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Friday, June 14, 2024

Peace Corps director speaks at organization's 50th anniversary celebration

Members of the Madison community gathered at the Orpheum Theatre Saturday afternoon for ""Talking Peace Corps,"" a celebration of the organization that included a lecture by Peace Corps Director and UW-Madison alumnus Aaron Williams.

The event was the culmination of several days of programming organized by UW-Madison's African Studies Program to honor the Peace Corps' 50th anniversary and assess the organization's work on the African continent.

""I stand here as a testament to the Peace Corps volunteers who contributed immensely to my life,"" said Alhaji N'jai, a postdoctoral research scientist and the event's master of ceremonies.

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N'jai grew up in Sierra Leone and was taught by Peace Corps volunteers growing up, one of whom he credits with paving the way for his pursuit of higher education in America.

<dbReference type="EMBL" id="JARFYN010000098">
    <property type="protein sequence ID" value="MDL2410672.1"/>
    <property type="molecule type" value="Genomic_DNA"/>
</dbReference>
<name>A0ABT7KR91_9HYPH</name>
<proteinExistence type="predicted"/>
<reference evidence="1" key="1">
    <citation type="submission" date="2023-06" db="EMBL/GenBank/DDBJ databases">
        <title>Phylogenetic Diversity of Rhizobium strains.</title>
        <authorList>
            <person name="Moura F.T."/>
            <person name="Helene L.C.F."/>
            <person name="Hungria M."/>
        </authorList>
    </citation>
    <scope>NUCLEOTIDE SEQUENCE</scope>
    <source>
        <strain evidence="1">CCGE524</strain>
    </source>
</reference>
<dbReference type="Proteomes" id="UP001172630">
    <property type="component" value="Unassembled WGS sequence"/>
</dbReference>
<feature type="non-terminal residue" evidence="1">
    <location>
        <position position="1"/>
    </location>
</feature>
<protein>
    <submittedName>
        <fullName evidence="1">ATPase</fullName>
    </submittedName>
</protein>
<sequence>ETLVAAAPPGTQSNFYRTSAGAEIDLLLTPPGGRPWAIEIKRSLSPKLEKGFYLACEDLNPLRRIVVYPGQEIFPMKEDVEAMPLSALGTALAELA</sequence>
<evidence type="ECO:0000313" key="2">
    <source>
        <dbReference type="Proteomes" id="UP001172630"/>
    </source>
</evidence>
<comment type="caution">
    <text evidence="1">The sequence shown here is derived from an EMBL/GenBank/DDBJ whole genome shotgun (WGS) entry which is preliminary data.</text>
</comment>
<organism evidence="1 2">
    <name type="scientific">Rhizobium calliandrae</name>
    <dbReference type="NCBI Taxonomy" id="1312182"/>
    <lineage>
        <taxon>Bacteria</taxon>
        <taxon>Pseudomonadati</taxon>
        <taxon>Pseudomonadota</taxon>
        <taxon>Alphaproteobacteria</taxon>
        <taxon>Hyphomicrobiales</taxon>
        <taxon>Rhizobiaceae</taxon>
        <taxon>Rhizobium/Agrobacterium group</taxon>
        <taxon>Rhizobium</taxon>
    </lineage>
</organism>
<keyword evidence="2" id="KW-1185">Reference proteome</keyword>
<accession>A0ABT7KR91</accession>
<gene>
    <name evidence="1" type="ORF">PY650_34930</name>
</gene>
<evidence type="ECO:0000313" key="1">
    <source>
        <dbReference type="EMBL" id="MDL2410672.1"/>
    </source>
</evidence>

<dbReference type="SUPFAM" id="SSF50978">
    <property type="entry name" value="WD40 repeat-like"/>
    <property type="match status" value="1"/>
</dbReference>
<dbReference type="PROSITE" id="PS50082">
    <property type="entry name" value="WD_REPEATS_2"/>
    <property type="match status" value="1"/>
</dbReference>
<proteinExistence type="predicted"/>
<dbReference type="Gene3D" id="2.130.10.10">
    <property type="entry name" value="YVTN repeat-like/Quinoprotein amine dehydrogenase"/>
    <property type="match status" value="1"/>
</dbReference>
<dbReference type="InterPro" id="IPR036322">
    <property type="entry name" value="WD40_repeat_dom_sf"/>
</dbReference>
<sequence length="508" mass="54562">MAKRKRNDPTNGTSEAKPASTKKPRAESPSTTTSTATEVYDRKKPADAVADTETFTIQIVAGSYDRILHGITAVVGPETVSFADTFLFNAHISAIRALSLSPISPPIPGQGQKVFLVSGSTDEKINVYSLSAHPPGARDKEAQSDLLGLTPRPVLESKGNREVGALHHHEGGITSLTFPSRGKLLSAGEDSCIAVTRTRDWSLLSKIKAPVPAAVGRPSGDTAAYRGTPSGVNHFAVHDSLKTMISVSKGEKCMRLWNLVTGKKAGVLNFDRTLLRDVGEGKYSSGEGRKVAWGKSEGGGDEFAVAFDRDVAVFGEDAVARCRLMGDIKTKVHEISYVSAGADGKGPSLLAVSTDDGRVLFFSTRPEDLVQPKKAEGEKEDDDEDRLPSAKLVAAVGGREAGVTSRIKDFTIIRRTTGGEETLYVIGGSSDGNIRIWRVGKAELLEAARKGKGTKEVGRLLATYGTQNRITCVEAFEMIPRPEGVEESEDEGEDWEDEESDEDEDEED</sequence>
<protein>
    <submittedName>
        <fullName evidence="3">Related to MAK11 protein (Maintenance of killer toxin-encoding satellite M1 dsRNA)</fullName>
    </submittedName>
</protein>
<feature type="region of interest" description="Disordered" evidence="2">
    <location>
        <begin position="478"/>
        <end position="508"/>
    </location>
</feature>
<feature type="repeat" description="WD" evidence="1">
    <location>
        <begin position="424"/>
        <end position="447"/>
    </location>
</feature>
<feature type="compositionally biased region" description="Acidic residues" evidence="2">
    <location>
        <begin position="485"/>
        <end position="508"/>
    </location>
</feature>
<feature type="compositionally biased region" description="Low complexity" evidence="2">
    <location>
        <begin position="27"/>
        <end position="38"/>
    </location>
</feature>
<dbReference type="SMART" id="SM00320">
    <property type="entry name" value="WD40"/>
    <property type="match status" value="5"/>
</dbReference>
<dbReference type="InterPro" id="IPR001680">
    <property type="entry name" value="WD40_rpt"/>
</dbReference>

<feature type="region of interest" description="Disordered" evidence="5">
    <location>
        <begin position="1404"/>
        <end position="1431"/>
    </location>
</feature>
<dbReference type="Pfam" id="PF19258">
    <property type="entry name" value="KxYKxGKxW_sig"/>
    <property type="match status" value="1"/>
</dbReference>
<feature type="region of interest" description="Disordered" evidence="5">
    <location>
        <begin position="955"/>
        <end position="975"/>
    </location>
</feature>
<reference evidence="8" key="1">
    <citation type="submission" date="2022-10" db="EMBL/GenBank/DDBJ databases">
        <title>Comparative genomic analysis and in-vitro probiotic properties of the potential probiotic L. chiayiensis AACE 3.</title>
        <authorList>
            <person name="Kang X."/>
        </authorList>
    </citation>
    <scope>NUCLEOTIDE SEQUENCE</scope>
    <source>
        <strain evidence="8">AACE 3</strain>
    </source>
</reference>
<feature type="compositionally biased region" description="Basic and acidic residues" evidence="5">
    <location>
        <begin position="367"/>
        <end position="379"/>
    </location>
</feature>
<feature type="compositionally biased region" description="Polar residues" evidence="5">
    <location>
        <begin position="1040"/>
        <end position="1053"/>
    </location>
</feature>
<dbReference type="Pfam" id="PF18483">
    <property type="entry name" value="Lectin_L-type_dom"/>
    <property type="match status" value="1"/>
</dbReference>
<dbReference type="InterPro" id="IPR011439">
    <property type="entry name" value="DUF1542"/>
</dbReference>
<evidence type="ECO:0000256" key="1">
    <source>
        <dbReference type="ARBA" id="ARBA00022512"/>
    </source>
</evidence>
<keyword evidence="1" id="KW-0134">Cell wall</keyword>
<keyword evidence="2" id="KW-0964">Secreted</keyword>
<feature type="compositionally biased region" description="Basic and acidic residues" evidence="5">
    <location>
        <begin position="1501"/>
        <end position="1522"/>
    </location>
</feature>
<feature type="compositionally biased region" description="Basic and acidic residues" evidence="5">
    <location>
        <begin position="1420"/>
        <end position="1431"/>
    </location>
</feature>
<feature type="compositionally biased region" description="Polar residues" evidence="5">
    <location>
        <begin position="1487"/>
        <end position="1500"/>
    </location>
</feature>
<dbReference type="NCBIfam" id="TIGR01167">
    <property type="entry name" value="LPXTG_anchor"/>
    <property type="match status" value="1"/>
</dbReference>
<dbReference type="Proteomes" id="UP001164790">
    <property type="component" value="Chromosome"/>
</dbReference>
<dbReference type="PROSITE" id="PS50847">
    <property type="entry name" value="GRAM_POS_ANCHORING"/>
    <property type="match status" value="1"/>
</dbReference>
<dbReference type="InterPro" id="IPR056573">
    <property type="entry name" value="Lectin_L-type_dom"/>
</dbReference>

""I grew up in an Islamic household where the choice was between Islamic school or Western education, which was thought of as leading to a bad life full of alcohol and drinking,"" N'jai said. ""[The Peace Corps volunteer] was a big influence on my father letting me pursue education in America.""

Williams spoke about the duality of the Peace Corps' service.

""There is something special about being at the grassroots,"" he said. ""Being embraced by one small village can expand your horizons.""

Williams, who received his MBA from UW-Madison, volunteered in the Dominican Republic from 1967 until 1970.

Before his service, he was going to be a teacher in Chicago. Instead, Williams began a distinguished career in public service, which brought him to South Africa as Mission Director of the United States Agency for International Development during Nelson Mandela's presidency.

UW-Madison graduates make up the second largest contingent of volunteers at 2,997. Around 30 alumni are actively serving with the organization.

""The Peace Corps remains a group of men and woman dedicated to an idea, just as you all keep the ‘Wisconsin Idea' alive,"" Williams said. ""People have so much to learn, so much to teach and so much to share with each other.""

UW-Madison student Casey Hewes attended the event and said she hopes to volunteer with the Peace Corps in Africa.

""Today made me realize that I can go help people, see the world, and come back a better person because of it,"" Hewes said.

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